The trajectory of cognitive decline in patients with late-onset Alzheimer’s disease varies widely. Genetic variations in CLU (clusterin), PICALM (phosphatidylinositol binding clathrin assembly protein), and CR1 (complement component (3b/4b) receptor 1) are associated with Alzheimer’s disease, but it is unknown whether they exert their effects by altering the trajectory of cognitive decline in elderly subjects at risk for the disease.
In this study, the authors developed a Bayesian model to fit trajectories of cognitive decline and tested for genetic effects. They validated the model by examining previously established effects of APOE ε4 alleles on age at cognitive decline and of psychosis on the rate of cognitive decline. This involved 802 subjects from the Cardiovascular Health Cognition Study who did not have dementia at study entry and developed incident dementia during follow-up. The authors then evaluated the effects of CLU, PICALM, and CR1 on age and rate of decline in 1,831 subjects who did not have dementia at study entry and then did or did not develop dementia by study’s end.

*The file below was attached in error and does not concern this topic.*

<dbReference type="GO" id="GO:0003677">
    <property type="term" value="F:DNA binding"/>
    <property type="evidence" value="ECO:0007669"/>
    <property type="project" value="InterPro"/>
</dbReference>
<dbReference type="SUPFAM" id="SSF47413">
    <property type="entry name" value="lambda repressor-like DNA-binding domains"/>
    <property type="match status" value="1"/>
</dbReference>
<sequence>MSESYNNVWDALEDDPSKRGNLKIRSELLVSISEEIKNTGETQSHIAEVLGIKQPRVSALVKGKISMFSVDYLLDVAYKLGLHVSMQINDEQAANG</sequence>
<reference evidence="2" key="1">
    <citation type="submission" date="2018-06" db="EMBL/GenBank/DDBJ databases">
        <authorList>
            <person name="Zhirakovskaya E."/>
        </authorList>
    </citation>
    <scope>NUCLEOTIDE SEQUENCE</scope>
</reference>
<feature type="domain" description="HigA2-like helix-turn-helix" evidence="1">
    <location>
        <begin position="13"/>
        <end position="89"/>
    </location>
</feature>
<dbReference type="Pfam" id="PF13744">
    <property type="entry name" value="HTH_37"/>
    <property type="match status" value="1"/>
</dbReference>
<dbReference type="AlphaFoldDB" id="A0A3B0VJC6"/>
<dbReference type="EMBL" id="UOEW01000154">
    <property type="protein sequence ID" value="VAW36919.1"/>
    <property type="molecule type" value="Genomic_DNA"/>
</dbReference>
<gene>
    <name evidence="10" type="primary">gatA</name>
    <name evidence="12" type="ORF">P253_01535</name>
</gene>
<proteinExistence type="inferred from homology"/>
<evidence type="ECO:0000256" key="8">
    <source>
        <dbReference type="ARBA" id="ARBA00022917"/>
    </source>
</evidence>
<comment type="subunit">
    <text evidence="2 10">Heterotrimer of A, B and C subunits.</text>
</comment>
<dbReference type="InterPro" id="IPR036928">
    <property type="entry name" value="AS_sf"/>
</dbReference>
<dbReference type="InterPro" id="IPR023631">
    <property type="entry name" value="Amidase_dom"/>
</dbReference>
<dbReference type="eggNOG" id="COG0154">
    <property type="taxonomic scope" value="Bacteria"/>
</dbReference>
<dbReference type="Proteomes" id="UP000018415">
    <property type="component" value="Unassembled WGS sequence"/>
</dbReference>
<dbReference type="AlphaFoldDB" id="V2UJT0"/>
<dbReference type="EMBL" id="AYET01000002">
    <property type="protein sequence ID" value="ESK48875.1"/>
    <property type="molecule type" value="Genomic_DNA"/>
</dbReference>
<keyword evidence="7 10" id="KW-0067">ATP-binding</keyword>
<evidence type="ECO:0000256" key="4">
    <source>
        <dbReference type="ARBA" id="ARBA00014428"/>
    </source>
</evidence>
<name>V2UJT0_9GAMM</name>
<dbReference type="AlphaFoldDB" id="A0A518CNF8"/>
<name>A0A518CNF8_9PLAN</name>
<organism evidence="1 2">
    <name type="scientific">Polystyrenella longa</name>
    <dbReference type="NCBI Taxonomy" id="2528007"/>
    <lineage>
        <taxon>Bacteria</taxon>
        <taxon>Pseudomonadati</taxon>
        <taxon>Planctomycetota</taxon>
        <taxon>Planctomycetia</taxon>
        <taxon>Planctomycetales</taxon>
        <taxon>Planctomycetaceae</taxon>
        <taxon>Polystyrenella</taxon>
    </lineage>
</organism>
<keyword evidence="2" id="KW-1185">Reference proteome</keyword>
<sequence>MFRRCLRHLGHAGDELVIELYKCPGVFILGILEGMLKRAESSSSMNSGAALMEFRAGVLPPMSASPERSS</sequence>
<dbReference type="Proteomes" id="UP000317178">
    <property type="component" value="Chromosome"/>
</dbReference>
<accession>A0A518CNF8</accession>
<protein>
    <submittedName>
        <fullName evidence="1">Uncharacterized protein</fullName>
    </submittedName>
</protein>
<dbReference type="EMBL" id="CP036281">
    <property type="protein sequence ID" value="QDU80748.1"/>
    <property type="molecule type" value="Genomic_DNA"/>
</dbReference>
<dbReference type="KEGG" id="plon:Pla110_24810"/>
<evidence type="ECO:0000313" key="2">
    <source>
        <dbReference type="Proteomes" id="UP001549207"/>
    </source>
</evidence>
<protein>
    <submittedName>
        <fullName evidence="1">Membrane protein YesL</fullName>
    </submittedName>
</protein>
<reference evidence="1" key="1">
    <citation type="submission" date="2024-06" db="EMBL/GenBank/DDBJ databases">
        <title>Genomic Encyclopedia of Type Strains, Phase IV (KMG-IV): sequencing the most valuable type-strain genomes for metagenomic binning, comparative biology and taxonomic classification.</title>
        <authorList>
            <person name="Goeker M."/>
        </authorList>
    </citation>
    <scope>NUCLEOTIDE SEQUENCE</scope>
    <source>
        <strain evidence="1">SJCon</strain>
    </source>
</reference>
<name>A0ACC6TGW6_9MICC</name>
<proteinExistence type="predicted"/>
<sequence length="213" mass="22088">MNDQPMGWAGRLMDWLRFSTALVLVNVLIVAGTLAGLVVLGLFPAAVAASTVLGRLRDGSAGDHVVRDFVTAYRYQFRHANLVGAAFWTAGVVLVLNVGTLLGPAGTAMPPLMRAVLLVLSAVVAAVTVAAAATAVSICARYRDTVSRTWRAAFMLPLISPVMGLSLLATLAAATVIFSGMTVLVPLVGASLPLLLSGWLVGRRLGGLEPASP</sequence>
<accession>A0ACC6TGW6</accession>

CLU and CR1 were associated with more rapid cognitive decline. PICALM was associated with an earlier age at midpoint of cognitive decline in these test subjects. Associations remained after accounting for the effects of APOE and demographic factors.
Sweet RA, Seltman H, Emanuel JE, Lopez OL, Becker JT, Bis JC, Weamer EA, Demichele-Sweet MA, Kuller LH: Effect of Alzheimer’s disease risk genes on trajectories of cognitive function in the cardiovascular health study. Am. J. Psychiatry 169(9):954-962 (2012).